The West accuses Russia of spreading rumors about the construction of an alleged “dirty bomb” by Ukraine as a pretext to intensify the conflict with its neighbour. The episode, another in the information war that has characterized the confrontation, precedes the imminent battle for control of Kherson – capital of one of the Ukrainian territories annexed by Vladimir Putin through referendums considered illegal by the international community.
The foreign ministers of the United States, Britain and France have received calls from Russian military chiefs in recent days warning them of suspicion that Kiev intends to detonate a conventional missile with radioactive materials on its own territory. The argument is that Moscow would be held responsible for the resulting contamination, accused of having used a low-powered nuclear bomb.
After taking a stand individually over the weekend, the three countries rejected Russia’s allegations and reaffirmed their support for Ukraine in a joint statement on Monday. “The world would see through any attempt to use this claim as a pretext for escalation,” the note reads. The statement was echoed by NATO, a military alliance led by Western powers.
Russian Foreign Minister Sergei Lavrov sneered at Western skepticism, while Kremlin spokesman Dmitry Peskov said “their disbelief doesn’t mean there isn’t a threat.” Shortly afterwards, the Russian Defense Ministry announced that it was preparing its forces to act in conditions involving radioactive contamination.
Ukrainian President Volodymyr Zelensky said in turn that only Russia is capable of using nuclear weapons in Europe and that the “carousel of phone calls” made by the country made the situation clear. “Everyone understands very well who is the source of all imaginable dirty things in this war.”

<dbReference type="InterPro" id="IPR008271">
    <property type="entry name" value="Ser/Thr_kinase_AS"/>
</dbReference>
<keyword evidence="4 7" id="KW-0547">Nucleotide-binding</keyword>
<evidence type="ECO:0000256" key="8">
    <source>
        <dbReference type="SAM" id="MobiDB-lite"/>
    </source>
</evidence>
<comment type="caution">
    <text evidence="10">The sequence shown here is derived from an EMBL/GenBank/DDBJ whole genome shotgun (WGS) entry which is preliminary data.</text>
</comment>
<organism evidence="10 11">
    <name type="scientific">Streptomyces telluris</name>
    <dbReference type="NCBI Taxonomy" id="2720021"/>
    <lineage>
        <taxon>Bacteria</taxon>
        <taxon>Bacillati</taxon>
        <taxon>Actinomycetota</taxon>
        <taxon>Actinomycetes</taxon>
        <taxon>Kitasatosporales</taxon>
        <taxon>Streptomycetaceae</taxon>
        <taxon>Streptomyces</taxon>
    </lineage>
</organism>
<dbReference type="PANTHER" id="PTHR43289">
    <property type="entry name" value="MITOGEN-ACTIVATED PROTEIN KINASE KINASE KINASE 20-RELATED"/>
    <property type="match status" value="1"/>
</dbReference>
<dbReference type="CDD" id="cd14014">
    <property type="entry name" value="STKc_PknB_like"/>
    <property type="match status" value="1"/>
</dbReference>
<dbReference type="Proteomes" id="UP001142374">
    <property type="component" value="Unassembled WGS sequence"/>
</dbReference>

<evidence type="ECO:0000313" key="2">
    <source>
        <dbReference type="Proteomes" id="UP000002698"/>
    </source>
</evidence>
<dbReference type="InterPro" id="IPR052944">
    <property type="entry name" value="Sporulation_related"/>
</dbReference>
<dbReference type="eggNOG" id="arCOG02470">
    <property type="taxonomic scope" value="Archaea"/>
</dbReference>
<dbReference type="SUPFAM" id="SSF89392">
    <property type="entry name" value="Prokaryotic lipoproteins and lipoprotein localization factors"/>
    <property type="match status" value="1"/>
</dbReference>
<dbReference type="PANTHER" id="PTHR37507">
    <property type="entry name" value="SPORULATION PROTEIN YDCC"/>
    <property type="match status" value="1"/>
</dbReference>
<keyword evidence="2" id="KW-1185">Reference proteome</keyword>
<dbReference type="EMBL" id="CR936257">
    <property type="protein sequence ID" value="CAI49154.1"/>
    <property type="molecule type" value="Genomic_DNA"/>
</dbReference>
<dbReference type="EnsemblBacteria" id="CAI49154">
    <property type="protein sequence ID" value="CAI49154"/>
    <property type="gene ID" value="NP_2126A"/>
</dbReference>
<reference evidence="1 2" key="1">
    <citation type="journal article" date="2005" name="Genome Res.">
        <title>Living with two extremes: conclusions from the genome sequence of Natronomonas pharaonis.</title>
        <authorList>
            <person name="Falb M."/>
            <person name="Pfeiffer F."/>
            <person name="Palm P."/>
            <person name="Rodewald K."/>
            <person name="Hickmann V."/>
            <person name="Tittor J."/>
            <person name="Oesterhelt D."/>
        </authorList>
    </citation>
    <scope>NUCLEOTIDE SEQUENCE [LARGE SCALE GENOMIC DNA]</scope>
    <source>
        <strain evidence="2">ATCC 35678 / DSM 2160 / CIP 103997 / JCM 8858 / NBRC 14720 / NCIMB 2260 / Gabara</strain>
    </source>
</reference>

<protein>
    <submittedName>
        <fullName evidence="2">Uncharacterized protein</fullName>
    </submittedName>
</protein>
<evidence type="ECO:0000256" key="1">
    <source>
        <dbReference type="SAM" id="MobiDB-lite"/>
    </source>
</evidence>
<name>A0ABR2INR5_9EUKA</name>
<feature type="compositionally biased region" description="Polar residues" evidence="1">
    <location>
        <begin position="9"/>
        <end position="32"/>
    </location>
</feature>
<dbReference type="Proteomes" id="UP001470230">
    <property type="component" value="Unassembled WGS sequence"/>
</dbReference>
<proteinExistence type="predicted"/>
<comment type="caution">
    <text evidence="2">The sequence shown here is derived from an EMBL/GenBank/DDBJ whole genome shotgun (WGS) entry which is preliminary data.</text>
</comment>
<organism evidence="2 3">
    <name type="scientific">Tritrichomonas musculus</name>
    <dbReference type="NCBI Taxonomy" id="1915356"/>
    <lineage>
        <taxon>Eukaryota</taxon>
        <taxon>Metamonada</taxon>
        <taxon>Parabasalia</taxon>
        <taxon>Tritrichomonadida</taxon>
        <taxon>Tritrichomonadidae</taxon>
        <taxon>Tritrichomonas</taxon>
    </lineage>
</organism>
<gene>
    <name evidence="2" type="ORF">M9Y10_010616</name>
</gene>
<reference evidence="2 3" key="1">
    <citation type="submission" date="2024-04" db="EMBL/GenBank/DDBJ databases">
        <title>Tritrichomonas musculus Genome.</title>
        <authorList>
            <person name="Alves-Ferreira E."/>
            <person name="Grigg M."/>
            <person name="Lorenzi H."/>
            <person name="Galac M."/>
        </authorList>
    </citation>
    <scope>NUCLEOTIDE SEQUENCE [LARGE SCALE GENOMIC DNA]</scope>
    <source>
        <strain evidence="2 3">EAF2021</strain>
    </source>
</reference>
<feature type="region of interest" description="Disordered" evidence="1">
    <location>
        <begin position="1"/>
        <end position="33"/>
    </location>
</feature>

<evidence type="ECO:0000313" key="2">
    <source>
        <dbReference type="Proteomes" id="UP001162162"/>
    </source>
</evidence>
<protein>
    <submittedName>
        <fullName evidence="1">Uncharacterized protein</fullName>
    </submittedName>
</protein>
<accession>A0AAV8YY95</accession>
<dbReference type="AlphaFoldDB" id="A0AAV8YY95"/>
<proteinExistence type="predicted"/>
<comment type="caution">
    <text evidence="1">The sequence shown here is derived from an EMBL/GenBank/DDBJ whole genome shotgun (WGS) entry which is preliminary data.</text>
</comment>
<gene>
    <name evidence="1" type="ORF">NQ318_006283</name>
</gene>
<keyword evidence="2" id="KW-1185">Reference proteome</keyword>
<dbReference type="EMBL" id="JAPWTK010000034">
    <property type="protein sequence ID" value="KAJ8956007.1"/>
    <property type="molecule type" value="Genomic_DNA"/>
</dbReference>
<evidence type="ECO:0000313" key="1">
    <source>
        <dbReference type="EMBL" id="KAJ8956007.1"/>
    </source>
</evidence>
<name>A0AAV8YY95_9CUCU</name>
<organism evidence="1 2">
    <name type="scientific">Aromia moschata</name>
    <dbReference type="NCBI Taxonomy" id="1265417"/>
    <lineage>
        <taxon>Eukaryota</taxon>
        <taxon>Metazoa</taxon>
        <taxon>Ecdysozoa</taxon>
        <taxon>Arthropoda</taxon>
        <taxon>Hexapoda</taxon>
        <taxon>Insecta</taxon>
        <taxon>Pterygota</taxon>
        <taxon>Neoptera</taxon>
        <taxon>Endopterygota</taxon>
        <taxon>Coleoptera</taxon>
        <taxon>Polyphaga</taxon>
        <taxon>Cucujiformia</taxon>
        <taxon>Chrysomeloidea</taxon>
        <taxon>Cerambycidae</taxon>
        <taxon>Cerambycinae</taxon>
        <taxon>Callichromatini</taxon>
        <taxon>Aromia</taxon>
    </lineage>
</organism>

A US military man said, however, that there are no indications that Moscow has finally decided to use nuclear, biological or chemical weapons despite its repeated threats to that effect, nor that Kiev is building a “dirty bomb”.
Vladimir Putin’s troops have spent the past few days evacuating civilians from Kherson, the capital of one of the territories they have occupied to the south, preparing for a battle for control of the area as Ukrainian forces close in. According to Ukrainian intelligence, while removing equipment, vulnerable residents and wounded, the Russian army is also strengthening its defenses.
A Russian defeat at Kherson would represent one of Putin’s worst setbacks in the war. The region’s capital was the only major city captured by Russia whose control it had kept intact since the beginning of the war. It still represents its only access to the west bank of the Dnipro River, which divides Ukraine, and is home to the passage to Crimea, a peninsula that Russia took in 2014.
Russian officials working locally in Kherson said men who chose not to evacuate would have the option of joining the military self-defense unit. Kiev accuses Moscow of pressuring citizens in occupied areas, a war crime under the Geneva conventions.
Since September, when Russia suffered major military defeats, Putin has sought to escalate the war, having called up hundreds of thousands of reservists, announced the annexation of the occupied territories and threatened to use nuclear weapons to defend the parts that now belong to Russia.